Prohibition's back.
Well, it's trying to make a comeback, anyhow.
Not of booze, this time.
Of online gambling.
Certain Republican lawmakers - including presidential hopeful Lindsey Graham of South Carolina and Jason Chaffetz of Utah - are pushing for a national ban on online gambling via something called the Restoration of America's Wire Act, aka HR 707 (see here).
Just as the "Patriot" act has little do with patriotism, RAWA has little to do with restoring anything. But a great deal to do with prohibiting things. Or rather, protecting the financial interests of wealthy GOP campaign contributors such as Vegas casino baron Sheldon Adelson.
The bill would prevent states from allowing online gambling within their borders, irrespective of the will of the people within those states. It's a major federal power grab and an assault upon the Tenth Amendment that - ironically - isn't being pushed by Democrats this time.
Republican lawmakers claim to be motivated by a desire to restrict an activity they view as harmful, particularly to children. But is it coincidental that the lawmakers taking this line are lining up with the financial interests (and campaign contributions) of the billionaire owner of the Las Vegas Sands and other "brick and mortar" casino interests?
Adelson doesn't oppose gambling, per se.
Just gambling that isn't profitable for him.
In addition to his seven figure support (yes, literally) for GOP candidates, Adelson also founded a PAC called the Coalition to Stop Internet Gambling and put on his payroll political hacks such as former NY Republican Governor George Pataki, and partnered with the evangelical Christian leader Ralph Reed - playing on the Christian right's "moral" opposition to suit his own agenda.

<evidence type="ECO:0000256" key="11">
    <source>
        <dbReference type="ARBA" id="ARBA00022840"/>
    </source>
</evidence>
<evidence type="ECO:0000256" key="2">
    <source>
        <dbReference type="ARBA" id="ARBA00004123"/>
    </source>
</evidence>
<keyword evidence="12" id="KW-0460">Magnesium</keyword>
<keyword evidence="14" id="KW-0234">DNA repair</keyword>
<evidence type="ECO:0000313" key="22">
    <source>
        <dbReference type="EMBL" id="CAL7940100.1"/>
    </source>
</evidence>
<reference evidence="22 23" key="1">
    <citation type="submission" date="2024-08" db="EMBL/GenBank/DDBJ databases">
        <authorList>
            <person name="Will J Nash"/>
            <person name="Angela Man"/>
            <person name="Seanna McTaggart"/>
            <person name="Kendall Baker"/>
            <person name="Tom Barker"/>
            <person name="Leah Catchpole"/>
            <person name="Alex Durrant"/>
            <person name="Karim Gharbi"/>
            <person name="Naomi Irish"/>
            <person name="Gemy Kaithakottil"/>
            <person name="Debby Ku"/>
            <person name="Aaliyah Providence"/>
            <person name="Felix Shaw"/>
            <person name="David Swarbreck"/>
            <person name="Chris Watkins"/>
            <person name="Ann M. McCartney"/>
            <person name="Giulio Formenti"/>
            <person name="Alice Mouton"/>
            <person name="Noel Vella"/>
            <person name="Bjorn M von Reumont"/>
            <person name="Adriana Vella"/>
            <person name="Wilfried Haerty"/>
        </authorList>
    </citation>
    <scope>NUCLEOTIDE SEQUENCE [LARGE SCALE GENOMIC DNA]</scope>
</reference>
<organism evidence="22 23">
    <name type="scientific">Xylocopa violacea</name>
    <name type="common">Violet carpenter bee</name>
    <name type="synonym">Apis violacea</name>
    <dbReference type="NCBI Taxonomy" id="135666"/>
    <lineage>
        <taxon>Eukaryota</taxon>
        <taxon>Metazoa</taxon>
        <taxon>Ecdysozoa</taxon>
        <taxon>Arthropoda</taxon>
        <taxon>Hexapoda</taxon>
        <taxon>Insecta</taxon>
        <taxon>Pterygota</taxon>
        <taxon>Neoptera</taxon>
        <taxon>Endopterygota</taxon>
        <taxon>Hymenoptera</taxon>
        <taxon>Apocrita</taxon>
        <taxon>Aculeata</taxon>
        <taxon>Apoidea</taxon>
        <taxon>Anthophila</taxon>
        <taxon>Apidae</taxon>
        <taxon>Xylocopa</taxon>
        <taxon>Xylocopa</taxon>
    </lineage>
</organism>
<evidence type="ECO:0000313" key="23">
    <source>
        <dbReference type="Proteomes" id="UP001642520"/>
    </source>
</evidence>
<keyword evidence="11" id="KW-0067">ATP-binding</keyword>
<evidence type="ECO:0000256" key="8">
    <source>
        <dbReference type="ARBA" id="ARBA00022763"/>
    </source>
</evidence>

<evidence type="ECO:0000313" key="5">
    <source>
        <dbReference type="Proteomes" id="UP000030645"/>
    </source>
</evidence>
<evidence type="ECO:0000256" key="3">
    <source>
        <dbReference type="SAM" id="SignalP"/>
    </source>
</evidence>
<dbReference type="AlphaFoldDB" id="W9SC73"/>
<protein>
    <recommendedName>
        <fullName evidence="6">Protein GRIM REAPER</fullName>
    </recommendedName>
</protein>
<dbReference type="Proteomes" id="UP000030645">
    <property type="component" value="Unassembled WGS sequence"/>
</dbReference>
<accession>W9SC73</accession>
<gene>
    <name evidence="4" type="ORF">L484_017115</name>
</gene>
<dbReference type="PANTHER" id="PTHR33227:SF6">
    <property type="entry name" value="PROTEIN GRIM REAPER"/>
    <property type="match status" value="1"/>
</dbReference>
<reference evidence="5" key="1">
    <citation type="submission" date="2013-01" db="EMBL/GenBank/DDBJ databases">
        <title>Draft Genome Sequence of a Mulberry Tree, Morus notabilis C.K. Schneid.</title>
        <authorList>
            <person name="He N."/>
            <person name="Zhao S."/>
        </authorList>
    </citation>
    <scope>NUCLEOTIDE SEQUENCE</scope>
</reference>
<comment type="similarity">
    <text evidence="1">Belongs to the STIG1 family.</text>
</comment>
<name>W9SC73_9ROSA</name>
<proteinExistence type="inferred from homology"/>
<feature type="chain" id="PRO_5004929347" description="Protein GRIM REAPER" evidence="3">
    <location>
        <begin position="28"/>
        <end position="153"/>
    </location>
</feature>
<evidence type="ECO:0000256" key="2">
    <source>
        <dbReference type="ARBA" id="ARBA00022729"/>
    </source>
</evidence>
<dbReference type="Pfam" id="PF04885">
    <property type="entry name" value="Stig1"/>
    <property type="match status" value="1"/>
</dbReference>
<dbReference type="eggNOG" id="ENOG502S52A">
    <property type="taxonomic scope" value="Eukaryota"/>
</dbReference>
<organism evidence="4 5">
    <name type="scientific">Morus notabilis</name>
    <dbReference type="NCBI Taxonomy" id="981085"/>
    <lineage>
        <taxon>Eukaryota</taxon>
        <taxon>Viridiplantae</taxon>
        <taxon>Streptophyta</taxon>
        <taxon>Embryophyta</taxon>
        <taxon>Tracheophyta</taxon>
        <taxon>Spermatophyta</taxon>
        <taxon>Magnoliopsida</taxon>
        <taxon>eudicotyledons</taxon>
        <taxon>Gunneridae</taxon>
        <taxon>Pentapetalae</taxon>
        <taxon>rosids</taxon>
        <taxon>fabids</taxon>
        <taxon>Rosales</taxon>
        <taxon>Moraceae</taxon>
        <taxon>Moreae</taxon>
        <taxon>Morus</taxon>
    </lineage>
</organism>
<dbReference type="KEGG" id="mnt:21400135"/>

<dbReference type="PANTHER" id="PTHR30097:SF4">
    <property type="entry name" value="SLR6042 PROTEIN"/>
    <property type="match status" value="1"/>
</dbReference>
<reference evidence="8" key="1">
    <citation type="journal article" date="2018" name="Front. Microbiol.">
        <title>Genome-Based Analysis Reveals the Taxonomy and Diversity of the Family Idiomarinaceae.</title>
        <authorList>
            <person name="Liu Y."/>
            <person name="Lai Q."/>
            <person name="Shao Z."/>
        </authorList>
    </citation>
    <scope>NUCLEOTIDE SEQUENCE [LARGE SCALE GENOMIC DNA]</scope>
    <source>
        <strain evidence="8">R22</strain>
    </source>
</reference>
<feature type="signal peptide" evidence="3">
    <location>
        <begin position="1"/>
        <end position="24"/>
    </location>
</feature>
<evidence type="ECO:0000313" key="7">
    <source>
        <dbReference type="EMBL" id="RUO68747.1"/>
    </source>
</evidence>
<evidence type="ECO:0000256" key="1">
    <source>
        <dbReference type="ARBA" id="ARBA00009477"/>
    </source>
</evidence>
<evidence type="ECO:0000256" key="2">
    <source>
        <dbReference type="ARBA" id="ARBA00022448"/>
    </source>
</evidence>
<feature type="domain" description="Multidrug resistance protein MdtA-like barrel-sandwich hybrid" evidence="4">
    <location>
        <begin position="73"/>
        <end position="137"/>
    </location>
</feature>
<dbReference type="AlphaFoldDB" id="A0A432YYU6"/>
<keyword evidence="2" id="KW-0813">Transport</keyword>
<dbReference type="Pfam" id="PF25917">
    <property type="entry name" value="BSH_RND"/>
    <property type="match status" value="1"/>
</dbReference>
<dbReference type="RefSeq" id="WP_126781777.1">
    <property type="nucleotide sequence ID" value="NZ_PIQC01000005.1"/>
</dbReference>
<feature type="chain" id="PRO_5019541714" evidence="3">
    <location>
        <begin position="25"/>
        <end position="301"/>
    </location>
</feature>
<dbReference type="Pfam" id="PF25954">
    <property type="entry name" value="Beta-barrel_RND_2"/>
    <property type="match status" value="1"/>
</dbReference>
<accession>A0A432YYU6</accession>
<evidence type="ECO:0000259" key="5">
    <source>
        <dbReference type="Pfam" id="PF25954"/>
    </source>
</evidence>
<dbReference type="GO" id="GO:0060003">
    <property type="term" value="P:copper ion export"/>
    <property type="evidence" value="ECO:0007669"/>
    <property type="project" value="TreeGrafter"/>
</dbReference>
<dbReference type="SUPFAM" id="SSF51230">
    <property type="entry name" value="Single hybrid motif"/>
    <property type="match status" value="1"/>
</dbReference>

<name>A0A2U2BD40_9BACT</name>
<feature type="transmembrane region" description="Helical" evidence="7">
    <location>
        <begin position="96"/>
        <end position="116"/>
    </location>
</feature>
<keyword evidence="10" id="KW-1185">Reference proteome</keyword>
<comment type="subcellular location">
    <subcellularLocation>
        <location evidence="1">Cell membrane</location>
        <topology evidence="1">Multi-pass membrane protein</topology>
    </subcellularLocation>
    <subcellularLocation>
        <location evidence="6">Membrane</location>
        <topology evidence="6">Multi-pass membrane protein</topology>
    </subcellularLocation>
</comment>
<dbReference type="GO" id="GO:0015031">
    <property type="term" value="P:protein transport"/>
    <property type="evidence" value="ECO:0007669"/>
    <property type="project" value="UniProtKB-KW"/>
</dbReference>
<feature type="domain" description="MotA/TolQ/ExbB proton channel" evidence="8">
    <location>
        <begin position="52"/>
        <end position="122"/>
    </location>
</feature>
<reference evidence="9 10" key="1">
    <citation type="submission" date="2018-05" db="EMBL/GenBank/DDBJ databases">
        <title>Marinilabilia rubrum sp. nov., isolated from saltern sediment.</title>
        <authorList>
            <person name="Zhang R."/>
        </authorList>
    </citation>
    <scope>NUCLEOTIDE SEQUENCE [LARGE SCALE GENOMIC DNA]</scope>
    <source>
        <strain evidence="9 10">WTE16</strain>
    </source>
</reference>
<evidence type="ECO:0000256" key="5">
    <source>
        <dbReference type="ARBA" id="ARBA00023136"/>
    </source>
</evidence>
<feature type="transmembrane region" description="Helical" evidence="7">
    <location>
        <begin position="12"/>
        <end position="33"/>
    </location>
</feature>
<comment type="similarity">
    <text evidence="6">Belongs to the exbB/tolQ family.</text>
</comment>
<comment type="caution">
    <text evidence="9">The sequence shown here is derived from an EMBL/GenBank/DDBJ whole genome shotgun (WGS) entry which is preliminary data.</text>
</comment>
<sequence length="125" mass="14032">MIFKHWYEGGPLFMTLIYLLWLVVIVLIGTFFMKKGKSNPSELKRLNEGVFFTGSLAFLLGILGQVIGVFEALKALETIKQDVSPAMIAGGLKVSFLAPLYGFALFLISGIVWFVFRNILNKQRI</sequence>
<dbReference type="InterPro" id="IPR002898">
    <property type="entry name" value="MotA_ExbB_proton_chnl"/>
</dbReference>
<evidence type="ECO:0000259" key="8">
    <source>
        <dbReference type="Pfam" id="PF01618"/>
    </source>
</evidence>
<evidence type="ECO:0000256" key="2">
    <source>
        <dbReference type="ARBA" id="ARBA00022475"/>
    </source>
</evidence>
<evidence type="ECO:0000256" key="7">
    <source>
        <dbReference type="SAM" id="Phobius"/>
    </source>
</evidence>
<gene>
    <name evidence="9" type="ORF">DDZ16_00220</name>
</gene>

Reed, it may be recalled, was caught in bed with the now-disgraced uber-lobbyist Jack Abramoff back in the early 2000s.
Adelson has even buddied up with Democratic Sen. Harry Reid of Nevada, dangling the prospect of not supporting his GOP opponent in the next election in return for Reid's support of his anti-online gambling agenda.
Reid claims the casino mogul is " not in this for the money."
Which is kind of like saying a Great White shark isn't in it for the seal dinner.
Adelson is putting his billions behind H.R. 707, which is putting enormous pressure on rank and file GOP lawmakers to support the proposed legislation because of its sponsorship by the GOP leadership - which fears the king-making (and king breaking) power of money-men such as Sheldon Adelson.
One of the few who appears to be resisting this pressure is Virginia Rep. Bob Goodlatte, who personally opposes gambling (in the same way that some people personally oppose drinking alcohol) but appears to understand that while gaming may be a vice, like drinking alcohol, it isn't a crime. He has publicly state that he prefers to leave this matter to the judgment of the individual states on Tenth Amendment grounds; that it is not properly a matter for the federal government.
This is what the Constitution intended. The Tenth Amendment recognizes that - as the saying goes - what plays in Peoria may not play in New York. And vice versa. Tastes, public opinion, conceptions of what's ok - vary from place to place. Thus, in Alaska, one does not need a permit to carry a handgun. In Arizona, there are are drive-through liquor stores. Several states have "medical marijuana" laws.
One size does not fit all.
America is a a big country and part of what makes it a great country is regional variety.
Moreover, it is possible Goodlatte recognizes that if RAWA passes, it will set a precedent that will empower the federal government to ban other things, not just online gambling. For example, online sales of guns and ammunition.
Ironically, Rep. Chafetz was once upon a time a member of the House Tenth Amendment Caucus - and Graham likes to style himself a "conservative" Republican.
Yet both men are carrying water for legislation that will greatly empower the federal government- and potentially set a very dangerous precedent for future federal over-reach.
If Graham, Chafetz and the Republican leadership were taking a principled stand against gambling as such, that would be one thing. But - as they teach in journalism school - follow the money. No gambling that doesn't threaten the profits of Sheldon Adelson, et al, is threatened.
Just that gambling that does.
As the Church Lady on Saturday Night Live used to say, how convenient.
Dangerous, too.
Kudos are due to Bob Goodlatte and other Republicans who - so far - have not allowed their faithfulness to constitutional principles to buckle under the weight of Sheldon Adelson's bags of campaign cash.
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